A bartender’s best friend is…
Wine bottles with a screw top.

A bartender’s worst enemy is…
Mint fragments in a drink that weren’t meant to be there.

Best or worst pickup line you’ve ever witnessed
“Do you think if I flex hard enough I could rip my shirt?” Response: (laughter) “Nope.”

A famous person you’ve served
Since I worked in one of those bars that everyone knows about and wants to visit when you go to a tropical location, I’ve actually waited on numerous famous people: Pauly Shore, Cameron Diaz and Justin Timberlake, Jesse James and Sandra Bullock, Pete Carroll, Ming Tsai, Jimmy Fallon, Sean Greenhalgh, Rick Lyle and, of course, Peter Wolf.

Most beloved bartending book
The Craft of the Cocktail [by Dale DeGroff], also the first cocktail booked I’ve ever owned.

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9 Responses to “Kevin Martin”

  1. MC Slim JB

    This guy is really good: glad to know his name and a bit of his story, since I’m usually too abashed to ask until I’ve been drinking at someone’s bar for at least two years.

  2. ljclark

    Two years?! That’s rigorous.

  3. gustav

    kevin is a real peach. he straddles that fine line between bartender and mixologist as well as anybody in boston. he is also very strong.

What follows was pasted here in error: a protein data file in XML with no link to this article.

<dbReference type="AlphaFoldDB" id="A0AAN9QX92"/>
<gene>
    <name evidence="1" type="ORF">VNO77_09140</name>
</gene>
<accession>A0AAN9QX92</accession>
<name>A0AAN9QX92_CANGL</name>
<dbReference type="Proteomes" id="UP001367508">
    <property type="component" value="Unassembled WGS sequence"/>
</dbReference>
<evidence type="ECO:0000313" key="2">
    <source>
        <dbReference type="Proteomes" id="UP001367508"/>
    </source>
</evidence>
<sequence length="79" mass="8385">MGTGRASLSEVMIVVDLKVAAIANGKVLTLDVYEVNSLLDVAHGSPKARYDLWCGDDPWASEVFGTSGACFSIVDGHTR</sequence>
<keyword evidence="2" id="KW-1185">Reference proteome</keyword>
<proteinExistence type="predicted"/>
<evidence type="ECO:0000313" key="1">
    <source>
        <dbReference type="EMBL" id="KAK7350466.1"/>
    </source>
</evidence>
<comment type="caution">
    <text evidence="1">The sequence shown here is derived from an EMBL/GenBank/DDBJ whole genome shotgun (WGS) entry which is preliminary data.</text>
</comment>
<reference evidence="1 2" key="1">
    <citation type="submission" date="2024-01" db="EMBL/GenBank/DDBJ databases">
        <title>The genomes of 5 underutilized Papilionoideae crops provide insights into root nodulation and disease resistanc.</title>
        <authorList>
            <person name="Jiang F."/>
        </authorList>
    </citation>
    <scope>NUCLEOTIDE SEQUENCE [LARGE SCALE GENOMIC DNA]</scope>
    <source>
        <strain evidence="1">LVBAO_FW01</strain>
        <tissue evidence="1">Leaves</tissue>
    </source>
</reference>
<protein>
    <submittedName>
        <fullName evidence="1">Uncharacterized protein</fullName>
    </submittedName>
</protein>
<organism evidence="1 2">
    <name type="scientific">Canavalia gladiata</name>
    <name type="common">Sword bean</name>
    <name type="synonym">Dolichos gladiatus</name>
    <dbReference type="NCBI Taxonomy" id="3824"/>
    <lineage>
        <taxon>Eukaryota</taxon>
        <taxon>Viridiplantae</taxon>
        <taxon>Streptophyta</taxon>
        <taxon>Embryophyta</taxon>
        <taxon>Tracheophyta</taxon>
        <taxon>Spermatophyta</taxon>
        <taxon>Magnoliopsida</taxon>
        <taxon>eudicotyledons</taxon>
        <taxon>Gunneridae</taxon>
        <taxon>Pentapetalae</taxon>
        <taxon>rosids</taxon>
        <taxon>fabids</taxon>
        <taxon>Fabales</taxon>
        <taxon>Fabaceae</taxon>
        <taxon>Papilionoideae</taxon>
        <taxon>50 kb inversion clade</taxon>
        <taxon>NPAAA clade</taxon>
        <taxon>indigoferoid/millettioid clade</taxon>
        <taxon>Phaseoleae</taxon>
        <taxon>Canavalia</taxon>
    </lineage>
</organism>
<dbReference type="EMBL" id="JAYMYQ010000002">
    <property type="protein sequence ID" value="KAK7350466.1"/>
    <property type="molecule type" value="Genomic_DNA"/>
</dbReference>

4. MC Slim JB

    Two years is not a hard and fast rule, but it’s a good baseline. It’s not that I’m trying to keep things on a strictly business basis, but cheap familiarity is something I want to avoid. In my experience, when many customers introduce themselves to a barman, it’s so they can get a name to call out later for service.

  5. sushiesque

    For similar reasons, I usually wait until the barman introduces himself. (Barmaid/herself, etc. And I can’t even begin to fathom what etiquette governs facebook-friending.)

  6. lantheaume

    It’s always a pleasure to see Kevin.

    Whether he’s working behind the bar, or having a drink of it, he is forever a gentleman and a pleasure to be around.

    Thanks for adding him to the bartender profiles!

  7. lantheaume

    crud… “or having a drink of it” should be “or having a drink in front of it,”

    Wishing it was time for one myself!

  8. Patrick

    Love the “Bartender Profiles.” It’s great to learn the background and perspectives of the folks behind the bar.

    Kevin is a class act, the Mike Lowell of bartenders.

    I dine out most nights a week, and always quietly introduce myself to a bartender or server if I don’t know their name. It makes for a much more comfortable experience.

    I’ve had thousands of conversations with bartenders and servers about this issue as part of the research for a book I’m working on. Most folks are perfectly comfortable with customers using their name, as long as it’s not used incessantly to curry favor. Like anything, it’s all in the approach. “Excuse me, ‘Jim’ (bartender), whenever you have a moment please,” was the top choice when asked, “How do you prefer customers address you when they need you?”

  9. laura

    Kevin is great, glad to see him up here. My boyfriend and I went to ES for a mid-week birthday dinner at the bar last month. We quickly toasted and said happy birthday only once the entire time we were there. Kevin somehow noticed and gave us complimentary champagne and dessert at the end. Plus he makes just awesome classic cocktails. I’m glad he is my neighborhood bartender.